With the accession of the Ming dynasty, who defeated the Mongols in 1368, the capital temporarily shifted to present-day Nanjing, but Yongle, the second Ming emperor, returned, building around him prototypes of the city’s two greatest monuments – the Imperial Palace and Temple of Heaven. It was in Yongle’s reign, too, that the basic city plan took shape, rigidly symmetrical, extending in squares and rectangles from the palace and inner-city grid to the suburbs, much as it is today.
Subsequent, post-Ming history is dominated by the rise and eventual collapse of the Manchus – the Qing dynasty, northerners who ruled China from Beijing from 1644 to the beginning of the twentieth century. The capital was at its most prosperous in the first half of the eighteenth century, the period in which the Qing constructed the legendary Summer Palace – the world’s most extraordinary royal garden, with two hundred pavilions, temples and palaces, and immense artificial lakes and hills – to the north of the city. With the central Imperial Palace, this was the focus of endowment and the symbol of Chinese wealth and power. However, in 1860, the Opium Wars brought British and French troops to the walls of the capital, and the Summer Palace was first looted and then razed to the ground by the British.
While the imperial court lived apart, within what was essentially a separate walled city, conditions for the civilian population, in the capital’s suburbs, were starkly different. Kang Youwei, a Cantonese visiting in 1895, described this dual world:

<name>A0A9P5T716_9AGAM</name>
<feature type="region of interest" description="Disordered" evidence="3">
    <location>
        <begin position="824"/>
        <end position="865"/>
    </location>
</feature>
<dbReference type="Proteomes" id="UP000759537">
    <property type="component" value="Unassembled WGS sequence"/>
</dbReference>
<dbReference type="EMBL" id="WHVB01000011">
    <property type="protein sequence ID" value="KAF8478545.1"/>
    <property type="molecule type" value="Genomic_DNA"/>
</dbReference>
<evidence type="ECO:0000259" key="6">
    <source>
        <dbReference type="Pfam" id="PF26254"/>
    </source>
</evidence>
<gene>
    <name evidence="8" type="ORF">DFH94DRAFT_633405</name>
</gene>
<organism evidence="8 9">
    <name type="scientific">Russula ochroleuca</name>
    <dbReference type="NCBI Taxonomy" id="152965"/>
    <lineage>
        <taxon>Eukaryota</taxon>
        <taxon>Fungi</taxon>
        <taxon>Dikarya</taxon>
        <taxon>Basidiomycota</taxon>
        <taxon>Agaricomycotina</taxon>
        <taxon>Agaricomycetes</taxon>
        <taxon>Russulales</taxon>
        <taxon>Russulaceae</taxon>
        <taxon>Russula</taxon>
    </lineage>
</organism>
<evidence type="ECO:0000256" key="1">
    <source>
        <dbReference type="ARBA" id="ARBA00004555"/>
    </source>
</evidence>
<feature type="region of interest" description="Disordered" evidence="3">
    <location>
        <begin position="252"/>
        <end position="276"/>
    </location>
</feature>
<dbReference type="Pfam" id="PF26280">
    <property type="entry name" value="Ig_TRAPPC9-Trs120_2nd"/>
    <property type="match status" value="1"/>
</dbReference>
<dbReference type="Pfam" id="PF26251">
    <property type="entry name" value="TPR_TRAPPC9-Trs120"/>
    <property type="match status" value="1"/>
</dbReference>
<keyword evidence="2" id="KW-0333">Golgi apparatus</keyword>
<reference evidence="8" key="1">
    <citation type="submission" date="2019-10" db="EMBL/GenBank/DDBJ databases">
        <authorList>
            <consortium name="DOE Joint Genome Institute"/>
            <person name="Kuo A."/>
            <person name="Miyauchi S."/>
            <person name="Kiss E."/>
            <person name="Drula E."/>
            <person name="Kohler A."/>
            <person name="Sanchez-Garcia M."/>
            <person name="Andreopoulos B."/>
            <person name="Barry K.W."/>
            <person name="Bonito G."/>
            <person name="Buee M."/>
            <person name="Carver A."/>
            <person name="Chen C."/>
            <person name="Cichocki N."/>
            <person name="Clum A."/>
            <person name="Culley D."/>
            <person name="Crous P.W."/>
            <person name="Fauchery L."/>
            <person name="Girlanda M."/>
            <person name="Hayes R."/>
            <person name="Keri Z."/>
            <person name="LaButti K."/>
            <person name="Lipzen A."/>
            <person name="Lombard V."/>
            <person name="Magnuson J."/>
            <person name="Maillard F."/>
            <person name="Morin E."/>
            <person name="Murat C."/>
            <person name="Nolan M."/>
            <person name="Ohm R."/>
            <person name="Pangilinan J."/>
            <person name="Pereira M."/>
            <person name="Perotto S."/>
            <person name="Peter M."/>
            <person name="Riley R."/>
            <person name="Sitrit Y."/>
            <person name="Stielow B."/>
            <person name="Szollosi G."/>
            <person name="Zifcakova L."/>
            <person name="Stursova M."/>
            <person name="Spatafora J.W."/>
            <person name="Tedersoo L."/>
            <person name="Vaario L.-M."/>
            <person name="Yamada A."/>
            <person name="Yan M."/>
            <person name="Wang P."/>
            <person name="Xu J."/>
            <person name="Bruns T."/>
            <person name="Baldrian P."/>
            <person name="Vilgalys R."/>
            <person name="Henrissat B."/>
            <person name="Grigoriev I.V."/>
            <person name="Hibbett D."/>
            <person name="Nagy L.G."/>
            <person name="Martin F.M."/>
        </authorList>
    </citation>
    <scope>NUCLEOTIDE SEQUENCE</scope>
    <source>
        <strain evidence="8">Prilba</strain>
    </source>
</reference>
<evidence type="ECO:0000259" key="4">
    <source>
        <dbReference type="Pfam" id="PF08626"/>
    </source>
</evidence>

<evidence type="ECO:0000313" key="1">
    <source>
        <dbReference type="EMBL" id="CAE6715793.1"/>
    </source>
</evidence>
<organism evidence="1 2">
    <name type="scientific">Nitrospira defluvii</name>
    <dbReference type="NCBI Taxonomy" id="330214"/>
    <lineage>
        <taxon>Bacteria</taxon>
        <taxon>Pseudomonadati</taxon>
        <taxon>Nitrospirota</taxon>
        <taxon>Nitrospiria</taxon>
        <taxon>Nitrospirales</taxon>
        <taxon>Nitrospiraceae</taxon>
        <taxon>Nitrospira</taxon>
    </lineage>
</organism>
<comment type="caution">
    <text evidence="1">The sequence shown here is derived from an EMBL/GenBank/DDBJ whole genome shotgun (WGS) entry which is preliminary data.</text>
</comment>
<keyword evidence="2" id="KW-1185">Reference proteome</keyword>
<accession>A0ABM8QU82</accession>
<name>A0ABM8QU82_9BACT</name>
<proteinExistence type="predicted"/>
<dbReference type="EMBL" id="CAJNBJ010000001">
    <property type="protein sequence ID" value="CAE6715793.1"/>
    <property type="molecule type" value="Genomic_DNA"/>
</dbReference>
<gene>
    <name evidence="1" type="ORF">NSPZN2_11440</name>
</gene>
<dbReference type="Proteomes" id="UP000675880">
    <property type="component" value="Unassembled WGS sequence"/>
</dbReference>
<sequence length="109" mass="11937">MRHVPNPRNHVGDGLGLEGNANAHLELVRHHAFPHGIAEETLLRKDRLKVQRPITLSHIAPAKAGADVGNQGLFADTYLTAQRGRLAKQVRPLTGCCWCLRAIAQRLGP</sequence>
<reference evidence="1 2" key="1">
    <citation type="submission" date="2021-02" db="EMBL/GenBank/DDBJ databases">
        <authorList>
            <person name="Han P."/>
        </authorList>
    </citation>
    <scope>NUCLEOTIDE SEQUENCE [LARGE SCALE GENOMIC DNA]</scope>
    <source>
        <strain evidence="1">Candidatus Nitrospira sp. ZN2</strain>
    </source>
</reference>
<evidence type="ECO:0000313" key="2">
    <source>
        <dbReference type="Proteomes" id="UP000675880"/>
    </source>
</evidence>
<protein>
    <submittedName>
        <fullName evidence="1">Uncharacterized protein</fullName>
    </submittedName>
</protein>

No matter where you look, the place is covered with beggars. The homeless and the old, the crippled and the sick with no one to care for them, fall dead on the roads. This happens every day. And the coaches of the great officials rumble past them continuously.
The indifference, rooted according to Kang in officials throughout the city, spread from the top down. From 1884, using funds meant for the modernization of the nation’s navy, the Empress Dowager Cixi had begun building a new Summer Palace of her own. The empress’s project was really the last grand gesture of imperial architecture and patronage – and like its model was also badly burned by foreign troops, in another outbreak of the Opium War in 1900. By this time, with successive waves of occupation by foreign troops, the empire and the imperial capital were near collapse. The Manchus abdicated in 1911, leaving the Northern Capital to be ruled by warlords. In 1928, it came under the military dictatorship of Chiang Kai-shek’s Guomindang, being seized by the Japanese in 1939, and at the end of World War II, the city was controlled by an alliance of Guomindang troops and American marines.
The Communists took Beijing in January 1949, nine months before Chiang Kai-shek’s flight to Taiwan assured final victory. The rebuilding of the capital, and the erasing of symbols of the previous regimes, was an early priority. The city that Mao Zedong inherited for the Chinese people was in most ways primitive. Imperial laws had banned the building of houses higher than the official buildings and palaces, so virtually nothing was more than one storey high. The roads, although straight and uniform, were narrow and congested, and there was scarcely any industry. The new plans aimed to reverse all but the city’s sense of ordered planning, with Tian’anmen Square at its heart – and initially, through the early 1950s, their inspiration was Soviet, with an emphasis on heavy industry and a series of poor-quality high-rise housing programmes.